Monday 6 January 1667/68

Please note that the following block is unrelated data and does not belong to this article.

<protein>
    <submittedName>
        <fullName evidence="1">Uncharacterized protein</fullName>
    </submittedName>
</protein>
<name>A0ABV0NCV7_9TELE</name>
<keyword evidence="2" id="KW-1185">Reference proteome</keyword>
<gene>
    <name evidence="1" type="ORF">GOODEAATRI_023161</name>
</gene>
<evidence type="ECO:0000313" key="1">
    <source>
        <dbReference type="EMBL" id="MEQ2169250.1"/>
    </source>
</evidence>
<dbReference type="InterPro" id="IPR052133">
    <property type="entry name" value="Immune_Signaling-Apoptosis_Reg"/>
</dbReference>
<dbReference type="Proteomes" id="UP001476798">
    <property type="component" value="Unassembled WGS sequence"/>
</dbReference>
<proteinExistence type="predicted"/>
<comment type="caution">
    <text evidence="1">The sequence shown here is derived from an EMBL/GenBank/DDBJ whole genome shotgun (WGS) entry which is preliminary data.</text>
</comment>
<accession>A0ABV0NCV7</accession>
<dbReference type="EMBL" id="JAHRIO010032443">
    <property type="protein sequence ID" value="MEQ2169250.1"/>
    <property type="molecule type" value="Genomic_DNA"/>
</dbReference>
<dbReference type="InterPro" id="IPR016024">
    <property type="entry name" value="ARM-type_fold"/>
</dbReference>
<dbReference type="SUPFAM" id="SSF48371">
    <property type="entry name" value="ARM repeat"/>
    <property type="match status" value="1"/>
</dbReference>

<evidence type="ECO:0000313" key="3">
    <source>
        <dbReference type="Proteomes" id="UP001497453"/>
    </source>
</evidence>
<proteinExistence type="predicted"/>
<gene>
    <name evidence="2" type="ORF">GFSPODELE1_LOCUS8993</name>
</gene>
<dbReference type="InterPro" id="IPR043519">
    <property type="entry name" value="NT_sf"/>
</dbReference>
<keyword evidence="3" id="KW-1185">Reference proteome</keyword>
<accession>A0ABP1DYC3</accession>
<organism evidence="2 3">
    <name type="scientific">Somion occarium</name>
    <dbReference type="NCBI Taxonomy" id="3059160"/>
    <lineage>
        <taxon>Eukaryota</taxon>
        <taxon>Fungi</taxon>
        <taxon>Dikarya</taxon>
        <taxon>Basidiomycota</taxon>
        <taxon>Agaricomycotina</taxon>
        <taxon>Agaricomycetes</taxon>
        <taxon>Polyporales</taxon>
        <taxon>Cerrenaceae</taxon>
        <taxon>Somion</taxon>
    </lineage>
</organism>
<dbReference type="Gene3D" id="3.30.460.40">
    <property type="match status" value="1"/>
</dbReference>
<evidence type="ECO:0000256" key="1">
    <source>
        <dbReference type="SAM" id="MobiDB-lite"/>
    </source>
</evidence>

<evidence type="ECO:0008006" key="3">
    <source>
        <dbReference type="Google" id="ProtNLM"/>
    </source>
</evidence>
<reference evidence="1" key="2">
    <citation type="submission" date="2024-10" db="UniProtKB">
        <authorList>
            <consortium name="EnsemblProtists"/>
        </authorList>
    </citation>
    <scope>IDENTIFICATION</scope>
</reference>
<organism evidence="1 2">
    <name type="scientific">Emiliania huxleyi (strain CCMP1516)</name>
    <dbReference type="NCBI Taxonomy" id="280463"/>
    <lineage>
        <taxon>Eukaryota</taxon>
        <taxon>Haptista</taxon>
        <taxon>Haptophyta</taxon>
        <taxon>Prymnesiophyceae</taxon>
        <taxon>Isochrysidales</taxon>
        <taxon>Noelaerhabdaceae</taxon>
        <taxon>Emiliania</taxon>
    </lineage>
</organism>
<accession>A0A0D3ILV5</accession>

Up, leaving my wife to get her ready, and the maids to get a supper ready against night for our company; and I by coach to White Hall, and there up and down the house, and among others met with Mr. Pierce, by whom I find, as I was afeard from the folly of my wife, that he understood that he and his wife was to dine at my house to-day, whereas it was to sup; and therefore I, having done my business at court, did go home to dinner, and there find Mr. Harris, by the like mistake, come to dine with me. However, we did get a pretty dinner ready for him; and there he and I to discourse of many things, and I do find him a very excellent person, such as in my whole [acquaintances] I do not know another better qualified for converse, whether in things of his own trade, or of other kinds, a man of great understanding and observation, and very agreeable in the manner of his discourse, and civil as far as is possible. I was mightily pleased with his company; and after dinner did take coach with him, and my wife and girl, to go to a play, and to carry him thither to his own house. But I ’light by the way to return home, thinking to have spoke with Mrs. Bagwell, who I did see to-day in our entry, come from Harwich, whom I have not seen these twelve months, I think, and more, and voudrai avoir hazer alcun with her, sed she was gone, and so I took coach and away to my wife at the Duke of York’s house, in the pit, and so left her; and to Mrs. Pierce, and took her and her cozen Corbet, Knepp and little James, and brought them to the Duke’s house; and, the house being full, was forced to carry them to a box, which did cost me 20s., besides oranges, which troubled me, though their company did please me. Thence, after the play, stayed till Harris was undressed, there being acted “The Tempest,” and so he withall, all by coach, home, where we find my house with good fires and candles ready, and our Office the like, and the two Mercers, and Betty Turner, Pendleton, and W. Batelier. And so with much pleasure we into the house, and there fell to dancing, having extraordinary Musick, two viollins, and a base viollin, and theorbo, four hands, the Duke of Buckingham’s musique, the best in towne, sent me by Greeting, and there we set in to dancing. By and by to my house, to a very good supper, and mighty merry, and good musick playing; and after supper to dancing and singing till about twelve at night; and then we had a good sack posset for them, and an excellent cake, cost me near 20s., of our Jane’s making, which was cut into twenty pieces, there being by this time so many of our company, by the coming in of young Goodyer and some others of our neighbours, young men that could dance, hearing of our dancing; and anon comes in Mrs. Turner, the mother, and brings with her Mrs. Hollworthy, which pleased me mightily. And so to dancing again, and singing, with extraordinary great pleasure, till about two in the morning, and then broke up; and Mrs. Pierce and her family, and Harris and Knepp by coach home, as late as it was. And they gone, I took Mrs. Turner and Hollworthy home to my house, and there gave wine and sweetmeats; but I find Mrs. Hollworthy but a mean woman, I think, for understanding, only a little conceited, and proud, and talking, but nothing extraordinary in person, or discourse, or understanding. However, I was mightily pleased with her being there, I having long longed for to know her, and they being gone, I paid the fiddlers 3l. among the four, and so away to bed, weary and mightily pleased, and have the happiness to reflect upon it as I do sometimes on other things, as going to a play or the like, to be the greatest real comfort that I am to expect in the world, and that it is that that we do really labour in the hopes of; and so I do really enjoy myself, and understand that if I do not do it now I shall not hereafter, it may be, be able to pay for it, or have health to take pleasure in it, and so fill myself with vain expectation of pleasure and go without it.